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The fun of the foray

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John Mikesh is a consulting engineer by trade, but a mushroom forager by hobby.

He joined the Paul Bunyan Mushroom Club 10 years ago. Though he’d read about mushrooms, he found that the only way to truly get the hang of identifying mushrooms was to go foraging with someone who knew about them.

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Mikesh spoke at the Oct. 10 Chautauqua program in Crosslake. He maintains that while there’s plenty to learn by talking to others and reading books, one must go into the woods with a person familiar with mushrooms to be sure to identify them correctly.

There are many shapes and appearances even to one species of mushroom.

Mushrooms typically have a bad reputation, Mikesh said. In Europe and Asia, mushrooms are viewed differently than they typically are in the United States.

“They eat mushrooms, pick them. It’s everyday life,” Mikesh said of other countries. “I hope you can get a positive approach to mushrooms.”

The mushrooms people pick are the fruiting body of the fungi. Thousands of threads grow underground, often invisible to the naked eye. When ready to reproduce, they send up the fruit to release spores.

Mikesh explained that there are three types of fungi. Parasitic fungi live on living organisms, eventually killing them. Saprophytic fungi live on dead or decaying organisms and break them down. Finally, mycorrhizal mushrooms live in a symbiotic relationship with other organisms, such as trees.

“Trees would only do one-tenth as well as they do now without mycorrhizal mushrooms,” Mikesh said.

The popular morel mushroom is a mycorrhizal mushroom.

Arguably the most popular Minnesota mushroom, Mikesh explained that the difference between a morel and a false morel is its inside. When cut in half, morels are hollow all the way through. False morels, though, have many chambers.

Mushrooms cannot be identified by color alone. There are many different identifying features on a mushroom, including the cap shape, margin (edge of the cap), rings around the stem, gills, spacing of the gills and stalk, or stipe.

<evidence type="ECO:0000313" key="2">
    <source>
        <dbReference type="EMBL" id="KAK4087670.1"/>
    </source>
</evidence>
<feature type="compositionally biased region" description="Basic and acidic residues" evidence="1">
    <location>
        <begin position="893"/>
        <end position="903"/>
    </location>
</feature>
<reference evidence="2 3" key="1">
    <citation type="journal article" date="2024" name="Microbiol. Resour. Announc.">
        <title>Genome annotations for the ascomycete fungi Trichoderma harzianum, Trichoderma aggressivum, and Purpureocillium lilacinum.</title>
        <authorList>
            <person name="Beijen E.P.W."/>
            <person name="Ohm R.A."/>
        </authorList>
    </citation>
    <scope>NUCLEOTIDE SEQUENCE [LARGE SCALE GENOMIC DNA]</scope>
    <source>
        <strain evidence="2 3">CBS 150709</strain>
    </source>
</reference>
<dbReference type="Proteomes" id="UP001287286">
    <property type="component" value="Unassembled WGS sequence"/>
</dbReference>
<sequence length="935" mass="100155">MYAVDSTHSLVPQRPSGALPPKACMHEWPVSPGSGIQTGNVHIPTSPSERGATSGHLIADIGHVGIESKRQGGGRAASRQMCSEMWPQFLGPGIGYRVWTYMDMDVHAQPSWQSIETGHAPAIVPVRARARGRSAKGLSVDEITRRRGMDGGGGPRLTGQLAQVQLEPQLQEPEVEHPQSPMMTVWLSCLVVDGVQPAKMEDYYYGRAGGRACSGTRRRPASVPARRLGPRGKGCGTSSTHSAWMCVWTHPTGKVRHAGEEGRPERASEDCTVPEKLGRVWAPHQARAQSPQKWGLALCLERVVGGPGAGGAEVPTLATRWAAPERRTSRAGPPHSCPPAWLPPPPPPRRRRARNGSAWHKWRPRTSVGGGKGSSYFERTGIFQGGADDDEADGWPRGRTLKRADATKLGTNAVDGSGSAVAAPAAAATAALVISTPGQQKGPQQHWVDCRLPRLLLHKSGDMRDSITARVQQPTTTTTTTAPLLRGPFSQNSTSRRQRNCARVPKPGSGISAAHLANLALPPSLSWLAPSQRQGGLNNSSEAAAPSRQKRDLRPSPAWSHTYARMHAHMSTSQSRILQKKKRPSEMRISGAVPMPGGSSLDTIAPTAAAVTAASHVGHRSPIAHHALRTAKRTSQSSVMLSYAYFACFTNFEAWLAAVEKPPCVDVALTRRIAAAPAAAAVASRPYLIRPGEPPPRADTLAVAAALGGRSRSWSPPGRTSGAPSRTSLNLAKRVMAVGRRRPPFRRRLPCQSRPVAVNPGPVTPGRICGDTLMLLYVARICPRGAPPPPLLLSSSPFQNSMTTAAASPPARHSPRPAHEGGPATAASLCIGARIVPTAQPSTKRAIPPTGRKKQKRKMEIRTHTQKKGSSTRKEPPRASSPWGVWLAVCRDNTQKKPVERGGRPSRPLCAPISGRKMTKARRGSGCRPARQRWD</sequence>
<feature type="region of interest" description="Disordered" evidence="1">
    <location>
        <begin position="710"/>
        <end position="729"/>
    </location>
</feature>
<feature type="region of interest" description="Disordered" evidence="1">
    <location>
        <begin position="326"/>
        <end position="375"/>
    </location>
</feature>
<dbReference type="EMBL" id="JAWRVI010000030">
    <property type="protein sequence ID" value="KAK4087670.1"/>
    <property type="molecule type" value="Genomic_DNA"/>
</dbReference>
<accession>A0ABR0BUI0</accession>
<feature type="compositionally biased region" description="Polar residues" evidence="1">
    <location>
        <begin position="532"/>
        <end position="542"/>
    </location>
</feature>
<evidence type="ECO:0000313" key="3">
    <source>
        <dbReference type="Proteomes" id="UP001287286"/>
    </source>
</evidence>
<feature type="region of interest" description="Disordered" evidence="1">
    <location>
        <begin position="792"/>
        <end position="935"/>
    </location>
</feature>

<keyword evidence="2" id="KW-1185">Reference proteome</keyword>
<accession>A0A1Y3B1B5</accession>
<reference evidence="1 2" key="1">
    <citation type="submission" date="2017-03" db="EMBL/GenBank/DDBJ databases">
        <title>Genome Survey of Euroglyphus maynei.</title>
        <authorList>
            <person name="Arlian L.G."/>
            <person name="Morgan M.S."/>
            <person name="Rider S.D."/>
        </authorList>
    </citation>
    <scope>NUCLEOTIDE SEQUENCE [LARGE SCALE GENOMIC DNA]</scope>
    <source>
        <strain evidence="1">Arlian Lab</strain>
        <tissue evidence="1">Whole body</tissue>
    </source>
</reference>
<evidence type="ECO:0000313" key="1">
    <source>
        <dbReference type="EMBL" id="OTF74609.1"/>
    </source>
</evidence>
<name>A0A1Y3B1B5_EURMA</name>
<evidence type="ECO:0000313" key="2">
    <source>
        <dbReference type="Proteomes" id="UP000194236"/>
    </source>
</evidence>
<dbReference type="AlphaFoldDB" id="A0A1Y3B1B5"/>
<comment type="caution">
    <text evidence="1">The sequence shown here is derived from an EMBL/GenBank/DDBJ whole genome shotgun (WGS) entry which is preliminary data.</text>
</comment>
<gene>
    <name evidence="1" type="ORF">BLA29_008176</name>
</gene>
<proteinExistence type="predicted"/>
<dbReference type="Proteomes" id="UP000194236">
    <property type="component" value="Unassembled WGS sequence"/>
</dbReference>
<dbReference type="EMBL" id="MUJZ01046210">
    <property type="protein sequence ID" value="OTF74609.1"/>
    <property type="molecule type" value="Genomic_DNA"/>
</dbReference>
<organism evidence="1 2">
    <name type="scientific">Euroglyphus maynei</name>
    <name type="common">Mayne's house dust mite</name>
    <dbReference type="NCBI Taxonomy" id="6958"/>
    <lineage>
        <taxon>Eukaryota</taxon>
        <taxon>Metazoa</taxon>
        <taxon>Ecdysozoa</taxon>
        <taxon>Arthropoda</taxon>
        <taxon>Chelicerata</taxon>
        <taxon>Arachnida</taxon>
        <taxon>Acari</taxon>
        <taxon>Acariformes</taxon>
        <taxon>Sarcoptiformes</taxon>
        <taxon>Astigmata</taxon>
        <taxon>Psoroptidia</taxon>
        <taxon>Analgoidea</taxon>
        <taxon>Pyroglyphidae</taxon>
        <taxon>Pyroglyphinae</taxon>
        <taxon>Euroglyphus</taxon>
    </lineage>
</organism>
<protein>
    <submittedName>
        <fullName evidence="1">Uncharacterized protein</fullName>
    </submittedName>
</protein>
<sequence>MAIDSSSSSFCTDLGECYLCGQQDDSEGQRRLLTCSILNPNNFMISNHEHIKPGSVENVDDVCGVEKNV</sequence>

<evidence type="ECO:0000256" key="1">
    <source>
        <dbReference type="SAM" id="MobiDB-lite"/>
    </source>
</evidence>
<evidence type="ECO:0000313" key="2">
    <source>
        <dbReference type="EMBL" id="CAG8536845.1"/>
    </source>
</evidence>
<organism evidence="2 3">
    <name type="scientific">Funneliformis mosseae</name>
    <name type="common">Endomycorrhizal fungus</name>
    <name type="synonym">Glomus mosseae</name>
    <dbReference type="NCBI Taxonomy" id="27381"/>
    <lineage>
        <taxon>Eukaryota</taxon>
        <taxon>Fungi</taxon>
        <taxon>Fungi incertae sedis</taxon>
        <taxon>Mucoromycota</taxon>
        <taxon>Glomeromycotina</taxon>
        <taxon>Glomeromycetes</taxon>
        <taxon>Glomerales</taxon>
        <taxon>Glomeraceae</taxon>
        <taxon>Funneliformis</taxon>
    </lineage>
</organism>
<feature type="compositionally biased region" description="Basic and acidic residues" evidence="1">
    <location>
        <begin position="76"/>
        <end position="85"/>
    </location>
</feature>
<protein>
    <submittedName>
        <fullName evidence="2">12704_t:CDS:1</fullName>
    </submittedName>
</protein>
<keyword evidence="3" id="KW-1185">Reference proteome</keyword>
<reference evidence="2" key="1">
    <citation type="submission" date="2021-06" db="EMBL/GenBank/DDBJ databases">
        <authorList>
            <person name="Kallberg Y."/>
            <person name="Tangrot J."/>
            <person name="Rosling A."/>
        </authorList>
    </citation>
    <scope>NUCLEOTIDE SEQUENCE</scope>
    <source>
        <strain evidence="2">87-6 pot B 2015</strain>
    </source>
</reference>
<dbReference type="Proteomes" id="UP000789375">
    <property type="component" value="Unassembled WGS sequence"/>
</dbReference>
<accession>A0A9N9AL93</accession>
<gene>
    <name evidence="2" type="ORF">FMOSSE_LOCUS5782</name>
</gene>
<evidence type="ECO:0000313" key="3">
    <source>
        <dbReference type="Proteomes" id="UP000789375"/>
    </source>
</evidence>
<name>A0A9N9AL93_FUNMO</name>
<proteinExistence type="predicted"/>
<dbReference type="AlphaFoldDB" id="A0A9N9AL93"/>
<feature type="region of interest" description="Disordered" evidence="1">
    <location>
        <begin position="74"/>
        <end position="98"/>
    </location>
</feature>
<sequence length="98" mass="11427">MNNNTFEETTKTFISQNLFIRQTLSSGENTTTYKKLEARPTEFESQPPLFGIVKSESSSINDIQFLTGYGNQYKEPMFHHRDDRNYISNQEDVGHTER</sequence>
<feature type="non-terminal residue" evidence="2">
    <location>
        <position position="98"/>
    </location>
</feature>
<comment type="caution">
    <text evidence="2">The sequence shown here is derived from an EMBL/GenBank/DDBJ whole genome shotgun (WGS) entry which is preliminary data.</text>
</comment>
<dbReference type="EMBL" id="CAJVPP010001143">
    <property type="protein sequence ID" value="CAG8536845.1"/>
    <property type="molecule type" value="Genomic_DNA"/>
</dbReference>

The amanita mushroom, which comes in many forms, is the most common poisonous mushroom.

“You don’t get sick for a week, but if you eat enough you’ll get really sick. It’ll destroy your liver,” Mikesh said.

Mikesh said that amanita mushrooms often have a cup at the bottom of the stipe, which could be hidden under the surface of the soil. For this reason, it’s important to dig down and collect the whole mushroom.

Spore prints are an excellent way to identify a mushroom, Mikesh said. The color spores that come out of a mushroom are a good indicator of the mushroom species.

Spore prints are made by placing a mushroom cap on a piece of paper, covering it so the spores don’t blow away, and examining the spores hours or even a day later.

Mikesh discussed many types of mushrooms and where they may be found.

Mikesh finds oyster mushrooms on dead aspen trees. Oysters are a popular edible mushroom that is often off-white with fanned gills.

Bolete mushrooms are all edible. The aspen bolete has a thick stem and an orange cap, spotted stem and white pores. Though edible, Mikesh said these aren’t his first choice for eating.

Hen of the woods, a popular shelf mushroom, grows at the base of oak trees. Mikesh said these mushrooms stay good, and don’t get woody with age as some mushrooms do.

The sulfur shelf mushroom grows on dying oak, though sometimes the oaks it grows on will not appear to be dying.

Chantrelles are another popular mushroom.

“They say you find them in jackpines, but I find mine in mixed woods, where there’s a little grass,” Mikesh said.

Giant puffballs are also edible, but Mikesh warned to cut the puffballs in half to see if the inside is yellowing. If it is, the mushroom will most likely be sour and not good to eat.

Mikesh said that all mushrooms have toxins, and they all must be cooked.

To preserve mushrooms, Mikesh will cook and freeze them in zipped bags, or dry them, put them in a jar and freeze them in case of bugs.

Mikesh encouraged anyone who is interested in mushrooms to join the Paul Bunyan Mushroom Club. The club holds forays in the summer, where the group collects and identifies mushrooms. In the fall, they hold a mushroom banquet.

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